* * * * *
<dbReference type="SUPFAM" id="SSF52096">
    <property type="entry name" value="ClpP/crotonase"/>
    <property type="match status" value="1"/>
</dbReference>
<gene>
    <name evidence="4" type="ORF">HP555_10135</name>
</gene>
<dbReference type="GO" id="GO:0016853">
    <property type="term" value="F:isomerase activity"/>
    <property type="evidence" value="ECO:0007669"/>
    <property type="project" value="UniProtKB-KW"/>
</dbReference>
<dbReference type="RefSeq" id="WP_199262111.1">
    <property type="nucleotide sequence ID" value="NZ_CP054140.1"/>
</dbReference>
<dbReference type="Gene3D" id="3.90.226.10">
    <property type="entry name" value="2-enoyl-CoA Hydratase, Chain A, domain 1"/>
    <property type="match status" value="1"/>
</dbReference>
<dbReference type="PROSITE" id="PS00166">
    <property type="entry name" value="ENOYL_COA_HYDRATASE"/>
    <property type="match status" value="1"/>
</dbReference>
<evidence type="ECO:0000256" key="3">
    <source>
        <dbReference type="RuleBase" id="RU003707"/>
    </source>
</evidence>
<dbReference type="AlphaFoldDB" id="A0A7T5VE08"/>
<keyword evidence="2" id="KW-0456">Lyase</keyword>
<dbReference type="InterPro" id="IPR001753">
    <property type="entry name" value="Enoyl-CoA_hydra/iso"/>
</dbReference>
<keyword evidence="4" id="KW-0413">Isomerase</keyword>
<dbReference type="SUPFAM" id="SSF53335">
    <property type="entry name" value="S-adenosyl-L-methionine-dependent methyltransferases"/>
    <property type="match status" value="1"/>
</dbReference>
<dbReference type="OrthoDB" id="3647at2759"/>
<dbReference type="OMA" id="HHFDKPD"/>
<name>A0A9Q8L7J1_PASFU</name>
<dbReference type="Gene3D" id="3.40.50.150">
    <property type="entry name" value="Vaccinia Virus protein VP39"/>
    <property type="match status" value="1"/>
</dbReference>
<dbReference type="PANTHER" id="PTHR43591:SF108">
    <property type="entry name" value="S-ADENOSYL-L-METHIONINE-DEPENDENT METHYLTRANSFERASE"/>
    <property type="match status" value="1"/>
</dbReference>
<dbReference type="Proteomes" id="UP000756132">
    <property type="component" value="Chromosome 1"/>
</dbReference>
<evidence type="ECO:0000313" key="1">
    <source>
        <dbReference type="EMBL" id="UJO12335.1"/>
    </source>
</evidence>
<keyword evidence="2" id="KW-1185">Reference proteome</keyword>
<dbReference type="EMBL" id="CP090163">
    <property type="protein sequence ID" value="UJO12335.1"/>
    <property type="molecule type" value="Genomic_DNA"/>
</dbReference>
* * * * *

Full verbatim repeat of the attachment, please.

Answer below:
<dbReference type="SUPFAM" id="SSF52096">
    <property type="entry name" value="ClpP/crotonase"/>
    <property type="match status" value="1"/>
</dbReference>
<gene>
    <name evidence="4" type="ORF">HP555_10135</name>
</gene>
<dbReference type="GO" id="GO:0016853">
    <property type="term" value="F:isomerase activity"/>
    <property type="evidence" value="ECO:0007669"/>
    <property type="project" value="UniProtKB-KW"/>
</dbReference>
<dbReference type="RefSeq" id="WP_199262111.1">
    <property type="nucleotide sequence ID" value="NZ_CP054140.1"/>
</dbReference>
<dbReference type="Gene3D" id="3.90.226.10">
    <property type="entry name" value="2-enoyl-CoA Hydratase, Chain A, domain 1"/>
    <property type="match status" value="1"/>
</dbReference>
<dbReference type="PROSITE" id="PS00166">
    <property type="entry name" value="ENOYL_COA_HYDRATASE"/>
    <property type="match status" value="1"/>
</dbReference>
<evidence type="ECO:0000256" key="3">
    <source>
        <dbReference type="RuleBase" id="RU003707"/>
    </source>
</evidence>
<dbReference type="AlphaFoldDB" id="A0A7T5VE08"/>
<keyword evidence="2" id="KW-0456">Lyase</keyword>
<dbReference type="InterPro" id="IPR001753">
    <property type="entry name" value="Enoyl-CoA_hydra/iso"/>
</dbReference>
<keyword evidence="4" id="KW-0413">Isomerase</keyword>
<dbReference type="SUPFAM" id="SSF53335">
    <property type="entry name" value="S-adenosyl-L-methionine-dependent methyltransferases"/>
    <property type="match status" value="1"/>
</dbReference>
<dbReference type="OrthoDB" id="3647at2759"/>
<dbReference type="OMA" id="HHFDKPD"/>
<name>A0A9Q8L7J1_PASFU</name>
<dbReference type="Gene3D" id="3.40.50.150">
    <property type="entry name" value="Vaccinia Virus protein VP39"/>
    <property type="match status" value="1"/>
</dbReference>
<dbReference type="PANTHER" id="PTHR43591:SF108">
    <property type="entry name" value="S-ADENOSYL-L-METHIONINE-DEPENDENT METHYLTRANSFERASE"/>
    <property type="match status" value="1"/>
</dbReference>
<dbReference type="Proteomes" id="UP000756132">
    <property type="component" value="Chromosome 1"/>
</dbReference>
<evidence type="ECO:0000313" key="1">
    <source>
        <dbReference type="EMBL" id="UJO12335.1"/>
    </source>
</evidence>
<keyword evidence="2" id="KW-1185">Reference proteome</keyword>
<dbReference type="EMBL" id="CP090163">
    <property type="protein sequence ID" value="UJO12335.1"/>
    <property type="molecule type" value="Genomic_DNA"/>
</dbReference>